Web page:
Toad & Co Forester Pass Raglan Jacket for fall fashion

Here in Southern Oregon, the wildfires have subsided, we’re getting a bit of rain, and we’re finally digging out those fall layers and light jackets. Enter the Toad&Co Forester Pass Raglan Jacket, which is the perfect weight and look for early fall in the Pacific Northwest. Hopefully, wherever you are, you’re feeling some autumn goodness, too.

The Forester Pass Raglan Jacket calls itself a classic rain shell, but it’s actually so much more. Softer and more flexible than traditional rain shells, the Forester Pass has a nice give to it, making it easy to layer of light sweaters, long-sleeved tees and button-down shirts, and even sweatshirts. While it’s loose-fitting, it still manages to have a fitted look, with lots of character and definition. It’s not lined, so it’s lightweight, but has DWR coating to repel moisture. It’s quick-dry, too.

You get hand-warmer pockets, a secure zipper stash pocket, and a center-front zipper with snap front zipper guard, all of which help keep you cozy…along with the bound seams and adjustable cuffs. The length is 23 inches, which, on my 5’4″ frame, means it falls shorter than most of my shirts, giving me a layered look. Like many of Toad&Co’s offerings, it’s made of 100 percent recycled fabric (nylon).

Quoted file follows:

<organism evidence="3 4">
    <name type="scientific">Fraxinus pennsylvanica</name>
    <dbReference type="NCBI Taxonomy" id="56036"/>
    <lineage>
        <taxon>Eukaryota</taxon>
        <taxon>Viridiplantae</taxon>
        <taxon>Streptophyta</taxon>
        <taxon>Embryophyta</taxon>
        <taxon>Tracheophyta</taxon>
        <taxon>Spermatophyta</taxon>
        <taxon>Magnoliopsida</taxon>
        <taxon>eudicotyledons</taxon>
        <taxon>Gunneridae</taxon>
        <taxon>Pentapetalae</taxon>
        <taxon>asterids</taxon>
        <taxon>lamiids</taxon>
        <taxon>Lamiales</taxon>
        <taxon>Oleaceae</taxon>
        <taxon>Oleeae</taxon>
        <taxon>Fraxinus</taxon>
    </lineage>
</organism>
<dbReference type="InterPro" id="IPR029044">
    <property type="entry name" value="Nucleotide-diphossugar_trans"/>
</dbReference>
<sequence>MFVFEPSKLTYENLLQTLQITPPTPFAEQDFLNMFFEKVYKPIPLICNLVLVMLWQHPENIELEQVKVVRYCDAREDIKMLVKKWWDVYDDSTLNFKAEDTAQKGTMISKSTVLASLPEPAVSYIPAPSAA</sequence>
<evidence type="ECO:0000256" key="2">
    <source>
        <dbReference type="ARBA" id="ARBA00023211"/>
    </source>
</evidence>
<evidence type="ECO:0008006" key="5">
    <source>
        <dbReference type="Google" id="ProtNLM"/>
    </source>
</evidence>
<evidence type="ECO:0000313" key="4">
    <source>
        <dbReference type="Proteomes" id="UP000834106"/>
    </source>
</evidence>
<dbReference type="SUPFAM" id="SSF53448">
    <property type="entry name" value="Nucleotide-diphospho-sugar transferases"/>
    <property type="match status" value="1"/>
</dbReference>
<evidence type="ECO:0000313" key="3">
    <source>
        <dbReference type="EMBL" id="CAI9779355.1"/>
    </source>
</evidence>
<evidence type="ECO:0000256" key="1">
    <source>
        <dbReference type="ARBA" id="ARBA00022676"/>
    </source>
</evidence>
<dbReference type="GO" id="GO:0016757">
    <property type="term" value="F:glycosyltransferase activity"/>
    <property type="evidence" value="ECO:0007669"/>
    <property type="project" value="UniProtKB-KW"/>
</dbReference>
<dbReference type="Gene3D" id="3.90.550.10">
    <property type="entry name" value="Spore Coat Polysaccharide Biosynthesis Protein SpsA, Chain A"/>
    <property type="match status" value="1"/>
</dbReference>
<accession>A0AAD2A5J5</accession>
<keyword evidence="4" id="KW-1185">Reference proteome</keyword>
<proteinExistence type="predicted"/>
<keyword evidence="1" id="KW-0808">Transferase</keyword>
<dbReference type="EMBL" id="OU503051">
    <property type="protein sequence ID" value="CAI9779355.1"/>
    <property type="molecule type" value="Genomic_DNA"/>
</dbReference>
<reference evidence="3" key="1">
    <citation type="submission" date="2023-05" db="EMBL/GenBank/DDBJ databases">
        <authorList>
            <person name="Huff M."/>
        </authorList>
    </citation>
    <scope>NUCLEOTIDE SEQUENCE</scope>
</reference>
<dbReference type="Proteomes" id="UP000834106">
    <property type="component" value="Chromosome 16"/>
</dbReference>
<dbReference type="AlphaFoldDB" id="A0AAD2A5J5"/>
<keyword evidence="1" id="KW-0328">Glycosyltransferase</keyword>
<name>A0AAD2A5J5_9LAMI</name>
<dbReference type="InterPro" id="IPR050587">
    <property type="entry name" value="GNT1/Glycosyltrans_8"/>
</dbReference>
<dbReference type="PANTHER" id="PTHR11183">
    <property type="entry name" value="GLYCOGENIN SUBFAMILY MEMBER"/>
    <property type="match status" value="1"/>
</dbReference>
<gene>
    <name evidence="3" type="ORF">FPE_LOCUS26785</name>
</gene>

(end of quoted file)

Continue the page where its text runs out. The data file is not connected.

This jacket is perfect for packing in a weekend tote or backpack for a fall weekend away, road trips and camps well, and can be easily stashed in a roller bag for a longer trip, if and when it’s safe to travel further abroad. Pick it up in three fun, vibrant colors, including pike (a light mustard yellow), picante (cinnamon tone), and fir (dark brown). The $125 price tag is a great value for a jacket that will serve you well throughout the shoulder months, both fall and spring.




Amy Whitley is a freelance creative and travel writer and founding editor of the family travel website Pit Stops for Kids. An avid lover of the outdoors, Amy makes her home in Southern Oregon, where she, her husband, and three school-aged children spend much of their time backpacking, camping, skiing, and hiking. When not exploring her own backyard, Amy and her family hit the road for travel reviews of resorts, tour operations, and hotels across the country and abroad. Follow Amy Whitley on Twitter and Facebook.

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